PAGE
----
Hedgerows have been used to define field, farm, parish and even county boundaries and they are a very ancient and important part of our heritage.
They were also used as livestock enclosures and thus needed to be stockproof. This is why many of our hedgerows contain thorn species such as Hawthorn (Whitethorn), Blackthorn, Holly, Dog Rose, Bramble and Gorse (Furze). Hedgerows create shelter from rain and sun for livestock as well as a very important habitat for a wide range of plant and animal species.
The electric fence has now replaced these and is being used to reinforce stockproof hedging on many farms.
The BRIDE Project hedgerow mix introduces several other native and less widely used species such as Guelder Rose, Spindle, Hazel, Buckthorn, Alder Buckthorn and Bird Cherry to enhance the biodiversity value of this new approach to hedgerow creation.
New hedgerows should ideally be located alongside a farm passageway or can be used to replace an existing wire fence boundary. If planting beside a farm passageway, ensure it is set back far enough from the passageway (2m) such that it does not interfere with livestock, electric fences or machinery.
Have the ground as bare as possible before planting a new hedgerow. The plants should be spaced at 3 per metre in a staggered line using the BRIDE Project hedgerow mix (up to 15 species – use at least 8 species). The mix contains many different species as the focus is on improving biodiversity rather than making the hedgerow stockproof.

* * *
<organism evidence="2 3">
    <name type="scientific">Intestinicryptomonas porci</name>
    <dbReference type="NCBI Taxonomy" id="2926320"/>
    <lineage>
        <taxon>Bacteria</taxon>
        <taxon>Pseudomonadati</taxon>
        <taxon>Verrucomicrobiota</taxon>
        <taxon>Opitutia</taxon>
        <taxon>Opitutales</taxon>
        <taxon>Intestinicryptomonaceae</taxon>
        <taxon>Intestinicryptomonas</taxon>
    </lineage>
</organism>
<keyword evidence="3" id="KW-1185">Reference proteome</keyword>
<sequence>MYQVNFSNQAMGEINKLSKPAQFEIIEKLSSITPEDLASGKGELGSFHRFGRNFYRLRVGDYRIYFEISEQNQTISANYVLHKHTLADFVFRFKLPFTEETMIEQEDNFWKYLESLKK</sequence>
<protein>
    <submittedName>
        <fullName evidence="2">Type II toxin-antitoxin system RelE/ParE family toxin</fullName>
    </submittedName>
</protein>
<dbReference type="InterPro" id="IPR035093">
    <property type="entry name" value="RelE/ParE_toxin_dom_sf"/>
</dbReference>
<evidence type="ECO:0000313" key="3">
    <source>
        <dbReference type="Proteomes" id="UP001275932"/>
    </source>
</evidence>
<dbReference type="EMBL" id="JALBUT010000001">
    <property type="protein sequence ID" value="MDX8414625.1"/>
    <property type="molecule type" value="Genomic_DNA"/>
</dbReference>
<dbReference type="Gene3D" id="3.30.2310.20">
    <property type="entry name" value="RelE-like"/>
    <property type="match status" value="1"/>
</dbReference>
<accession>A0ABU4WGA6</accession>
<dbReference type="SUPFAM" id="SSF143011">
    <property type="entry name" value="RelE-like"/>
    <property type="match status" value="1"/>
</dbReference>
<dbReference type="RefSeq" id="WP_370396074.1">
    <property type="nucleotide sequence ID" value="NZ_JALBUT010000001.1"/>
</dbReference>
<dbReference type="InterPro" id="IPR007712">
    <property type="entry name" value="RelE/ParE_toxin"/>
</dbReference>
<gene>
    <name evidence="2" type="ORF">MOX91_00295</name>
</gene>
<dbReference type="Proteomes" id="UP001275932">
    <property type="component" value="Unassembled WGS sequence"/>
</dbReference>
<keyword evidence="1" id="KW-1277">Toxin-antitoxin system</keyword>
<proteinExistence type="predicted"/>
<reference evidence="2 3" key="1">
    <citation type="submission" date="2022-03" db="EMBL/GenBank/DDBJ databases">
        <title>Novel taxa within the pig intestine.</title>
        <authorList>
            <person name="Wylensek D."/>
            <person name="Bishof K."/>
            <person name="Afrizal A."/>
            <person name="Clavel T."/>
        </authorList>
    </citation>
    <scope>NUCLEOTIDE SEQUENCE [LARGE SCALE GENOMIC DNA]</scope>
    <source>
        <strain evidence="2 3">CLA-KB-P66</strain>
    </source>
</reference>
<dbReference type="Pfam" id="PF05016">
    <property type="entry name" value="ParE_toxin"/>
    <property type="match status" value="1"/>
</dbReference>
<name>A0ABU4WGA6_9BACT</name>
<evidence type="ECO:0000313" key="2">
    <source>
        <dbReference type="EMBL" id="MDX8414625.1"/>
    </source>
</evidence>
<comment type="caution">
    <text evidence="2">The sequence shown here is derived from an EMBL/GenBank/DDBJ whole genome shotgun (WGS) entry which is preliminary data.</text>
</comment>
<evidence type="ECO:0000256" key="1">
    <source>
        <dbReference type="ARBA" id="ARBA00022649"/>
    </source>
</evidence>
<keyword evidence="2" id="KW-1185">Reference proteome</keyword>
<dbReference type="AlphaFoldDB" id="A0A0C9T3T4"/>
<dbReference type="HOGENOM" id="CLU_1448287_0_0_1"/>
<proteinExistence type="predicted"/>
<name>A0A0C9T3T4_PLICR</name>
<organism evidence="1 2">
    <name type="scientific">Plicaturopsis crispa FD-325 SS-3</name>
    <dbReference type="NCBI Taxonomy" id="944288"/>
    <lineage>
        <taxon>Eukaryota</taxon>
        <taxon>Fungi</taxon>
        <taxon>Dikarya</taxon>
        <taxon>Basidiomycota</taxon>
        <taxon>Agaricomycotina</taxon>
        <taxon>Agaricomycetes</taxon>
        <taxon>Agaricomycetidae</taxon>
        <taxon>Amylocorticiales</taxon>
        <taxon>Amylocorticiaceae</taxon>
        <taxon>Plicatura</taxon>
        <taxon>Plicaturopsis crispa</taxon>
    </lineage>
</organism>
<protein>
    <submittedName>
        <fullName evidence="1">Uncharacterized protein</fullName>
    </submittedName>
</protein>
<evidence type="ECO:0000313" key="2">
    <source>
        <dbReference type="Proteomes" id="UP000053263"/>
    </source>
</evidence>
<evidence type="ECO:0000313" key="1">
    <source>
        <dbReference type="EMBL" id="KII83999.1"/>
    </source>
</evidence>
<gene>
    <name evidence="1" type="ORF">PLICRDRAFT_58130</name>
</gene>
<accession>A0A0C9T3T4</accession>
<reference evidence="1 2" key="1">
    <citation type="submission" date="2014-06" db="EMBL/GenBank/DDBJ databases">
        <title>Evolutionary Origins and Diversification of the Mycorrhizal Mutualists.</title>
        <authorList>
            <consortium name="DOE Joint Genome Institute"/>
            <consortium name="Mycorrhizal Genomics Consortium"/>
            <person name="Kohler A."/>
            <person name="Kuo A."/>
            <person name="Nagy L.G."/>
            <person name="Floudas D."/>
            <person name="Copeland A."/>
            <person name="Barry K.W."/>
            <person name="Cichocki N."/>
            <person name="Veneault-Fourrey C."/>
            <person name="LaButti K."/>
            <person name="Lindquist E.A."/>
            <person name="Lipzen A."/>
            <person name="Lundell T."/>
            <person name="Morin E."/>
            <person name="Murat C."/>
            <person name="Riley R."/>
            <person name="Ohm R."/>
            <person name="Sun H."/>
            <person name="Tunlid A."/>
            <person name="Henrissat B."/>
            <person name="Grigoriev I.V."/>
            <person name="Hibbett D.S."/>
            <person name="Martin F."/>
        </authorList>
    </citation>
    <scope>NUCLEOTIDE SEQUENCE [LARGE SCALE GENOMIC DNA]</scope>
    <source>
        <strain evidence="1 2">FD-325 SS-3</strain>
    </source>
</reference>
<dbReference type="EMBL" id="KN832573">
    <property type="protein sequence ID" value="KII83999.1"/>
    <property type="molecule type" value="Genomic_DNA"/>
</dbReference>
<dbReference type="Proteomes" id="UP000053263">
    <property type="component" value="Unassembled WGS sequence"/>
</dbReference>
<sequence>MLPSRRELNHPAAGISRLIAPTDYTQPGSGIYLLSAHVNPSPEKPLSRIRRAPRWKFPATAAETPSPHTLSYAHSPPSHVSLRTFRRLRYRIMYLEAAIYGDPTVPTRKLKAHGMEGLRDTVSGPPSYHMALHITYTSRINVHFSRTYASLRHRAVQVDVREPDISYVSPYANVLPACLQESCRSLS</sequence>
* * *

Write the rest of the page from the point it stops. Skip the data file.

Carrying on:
Existing Hedgerows: All BRIDE Project hedgerows should be allowed to grow and mature so that their full biodiversity and carbon sequestration value can be achieved. They should be side trimmed only, to prevent encroachment and this will need to be carried out every year or at least every 2 years.
New Hedgerows: If rabbits or hares are a problem, guards will need to be used and will be an additional cost where this is an issue. Over the first and possibly second year, vegetation will need to be kept down to ensure the new plants are not out-competed. Trampling around the plants in the first year of establishment will prevent undergrowth build-up. The first year can also be problematic for the plant if drought conditions occur. The new hedgerow may need watering if this is the case. Wind rock can be an issue before the plant gets properly rooted so ensure the plant is upright and straight at all times.
Hedgerows create shelter from rain and sun for livestock as well as a very important habitat for a wide range of plant and animal species. Hedgerows provide corridors for wildlife that enable them to connect with other habitats. A mature hedgerow will visually enhance the farm you work on and also the countryside you live in. It can also prevent run-off from farmland thus preventing flooding, soil erosion and pollution. Hedgerows also significantly lower your carbon footprint.
Further information can be found on page 32 of our publication – “The BRIDE Project EIP Farm Habitat Management Guidelines” – link HERE